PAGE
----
Lesula Monkeys, scientifically known as the Cercopithecus lomamiensis is a species of the Old Monkeys in the Guenon family inhabiting the Lomami Basin of the Democratic Republic of Congo. Although always known to the locals of the area, Lesula Monkeys were unknown to the International scientific Community until were discovered in 2007 and confirmed through publication in 2012. Their scientific name of lomamiensis was derived from the nearby Lomami River.
These monkeys are the second new species of the African monkeys to be discovered from 1984 (28 years). They are described to have human-looking eyes and blue bottoms. Not only, adult males have large bare patch of skin in their buttocks, perianal area and testicles. According to John A. Hart, the researcher who described the Lesula monkeys, these primates are brilliant blue and pretty spectacular.
Lesula monkeys were listed among the Top 10 new species discovered in 2012 and 2013 by the International Institute for species Exploration at Arizona State University out of more than 140 choruses.
They live within the remote rainforests in the Democratic Republic of Congo with the 2007 species being found in captivity in the Village of Opala. From the time of sighting, Lesula monkeys have been seen in the wild between Lomami and Tshuapa Rivers in the Central part of this country. The find started with luck when one of the field researchers saw a strange monkey in the remote Town of Opala and it took three years to confirm that the Lesula were actually new species of monkeys.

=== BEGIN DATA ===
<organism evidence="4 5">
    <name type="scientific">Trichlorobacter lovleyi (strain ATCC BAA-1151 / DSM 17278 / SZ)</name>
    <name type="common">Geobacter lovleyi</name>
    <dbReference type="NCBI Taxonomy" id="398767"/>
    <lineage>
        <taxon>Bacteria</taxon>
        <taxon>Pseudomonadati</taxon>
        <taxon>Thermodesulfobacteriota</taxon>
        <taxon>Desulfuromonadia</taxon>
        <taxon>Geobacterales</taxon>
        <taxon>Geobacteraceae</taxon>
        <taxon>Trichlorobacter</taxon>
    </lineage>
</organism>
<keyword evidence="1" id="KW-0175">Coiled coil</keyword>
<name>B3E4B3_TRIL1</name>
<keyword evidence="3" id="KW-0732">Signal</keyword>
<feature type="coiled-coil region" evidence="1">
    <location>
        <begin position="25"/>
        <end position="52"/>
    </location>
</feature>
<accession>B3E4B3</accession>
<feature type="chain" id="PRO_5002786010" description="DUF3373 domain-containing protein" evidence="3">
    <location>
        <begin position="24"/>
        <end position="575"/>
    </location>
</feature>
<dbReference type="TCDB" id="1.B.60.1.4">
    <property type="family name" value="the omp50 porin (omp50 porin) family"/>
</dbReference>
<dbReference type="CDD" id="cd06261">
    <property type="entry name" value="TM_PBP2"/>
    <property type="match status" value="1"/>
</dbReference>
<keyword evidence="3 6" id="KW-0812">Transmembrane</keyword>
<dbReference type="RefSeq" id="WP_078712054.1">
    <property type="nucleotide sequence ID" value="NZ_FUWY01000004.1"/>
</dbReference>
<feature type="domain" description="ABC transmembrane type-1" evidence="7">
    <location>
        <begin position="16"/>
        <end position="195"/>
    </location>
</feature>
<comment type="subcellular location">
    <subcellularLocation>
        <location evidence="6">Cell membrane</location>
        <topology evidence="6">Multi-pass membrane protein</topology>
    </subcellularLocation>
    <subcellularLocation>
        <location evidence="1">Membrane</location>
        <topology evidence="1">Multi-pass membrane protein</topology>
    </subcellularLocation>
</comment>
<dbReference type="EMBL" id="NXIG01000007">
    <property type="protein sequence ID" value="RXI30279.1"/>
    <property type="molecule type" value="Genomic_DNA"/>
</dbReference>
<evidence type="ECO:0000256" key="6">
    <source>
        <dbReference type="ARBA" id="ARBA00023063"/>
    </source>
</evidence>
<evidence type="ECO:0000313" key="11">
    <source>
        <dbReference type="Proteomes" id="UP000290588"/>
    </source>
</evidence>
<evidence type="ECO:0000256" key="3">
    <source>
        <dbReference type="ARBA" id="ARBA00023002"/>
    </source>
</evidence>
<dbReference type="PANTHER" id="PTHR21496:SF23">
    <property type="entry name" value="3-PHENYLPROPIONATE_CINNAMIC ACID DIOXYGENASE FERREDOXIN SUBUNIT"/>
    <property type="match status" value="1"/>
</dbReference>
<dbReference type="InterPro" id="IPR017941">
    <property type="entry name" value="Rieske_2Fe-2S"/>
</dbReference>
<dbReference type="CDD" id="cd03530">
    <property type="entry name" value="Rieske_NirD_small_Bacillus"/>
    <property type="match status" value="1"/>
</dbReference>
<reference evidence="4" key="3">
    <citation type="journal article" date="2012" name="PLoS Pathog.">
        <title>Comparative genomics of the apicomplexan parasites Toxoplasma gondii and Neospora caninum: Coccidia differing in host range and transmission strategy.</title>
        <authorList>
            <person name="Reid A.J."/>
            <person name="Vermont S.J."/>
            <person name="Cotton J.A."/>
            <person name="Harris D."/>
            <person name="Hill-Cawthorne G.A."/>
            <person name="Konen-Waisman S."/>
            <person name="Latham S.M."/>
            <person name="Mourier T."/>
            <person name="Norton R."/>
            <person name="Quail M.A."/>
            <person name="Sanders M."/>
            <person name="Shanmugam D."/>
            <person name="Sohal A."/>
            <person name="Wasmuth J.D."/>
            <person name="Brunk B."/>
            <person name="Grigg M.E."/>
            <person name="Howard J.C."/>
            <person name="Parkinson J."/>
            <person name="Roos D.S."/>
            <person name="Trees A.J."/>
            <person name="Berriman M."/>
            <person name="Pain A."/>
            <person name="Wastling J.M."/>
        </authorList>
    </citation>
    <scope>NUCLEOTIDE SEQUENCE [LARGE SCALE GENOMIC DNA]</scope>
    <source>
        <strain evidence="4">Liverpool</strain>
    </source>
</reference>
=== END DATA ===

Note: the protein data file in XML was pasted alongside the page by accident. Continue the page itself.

Their population is faced with a number of risks including poaching due to the high demand for bushy meat. Furthermore, protecting these monkeys is further challenged by their small habitat range which makes them vulnerable and will become seriously endangered in a number of years. Therefore, their range is within the Tshuapa-Lomami-Lualaba Conservation Landscape and the Lomami National Park to protect the other species of primates in the region. These monkeys are different from other monkeys, for instance the difference in the skulls of the Lesula monkeys and the Owl-faced monkeys is the strikingly larger and almost human-like eyes, narrower distance between the orbits and more flexed back of the cranium of the former.
The Lesula monkey has a pink face and golden mane of long grizzled blond hair frames forming a protruding pale, naked face and muzzle with relatively distinct cream-colored vertical nose stripe. Far to the east across a number of large river systems, the owl-faced monkey is aptly named. Its sunken eyes are set deep in the dark face, a white stripe running down from its brow to its mouth like a line of chalk on the blackboard. Lesula are separated from their nearest cousins by two rivers-the Lomami and the Congo River.
Their range was estimated by Researchers at about 6500 square miles in the Central Democratic Republic of Congo but showed concern that this relatively small distribution could make these primates vulnerable to human pressures such as illegal bush meat hunting and habitat destruction. Besides these new monkeys, the forest is a home to African elephants, Bonobos, Okapi in addition to other 10 species of primates.
In conclusion, Lesula monkeys, the newly discovered monkeys are found within the Lomami Basin of the Congo River in the Democratic Republic of Congo. They were discovered in 2007 and confirmed in 2012 through publication.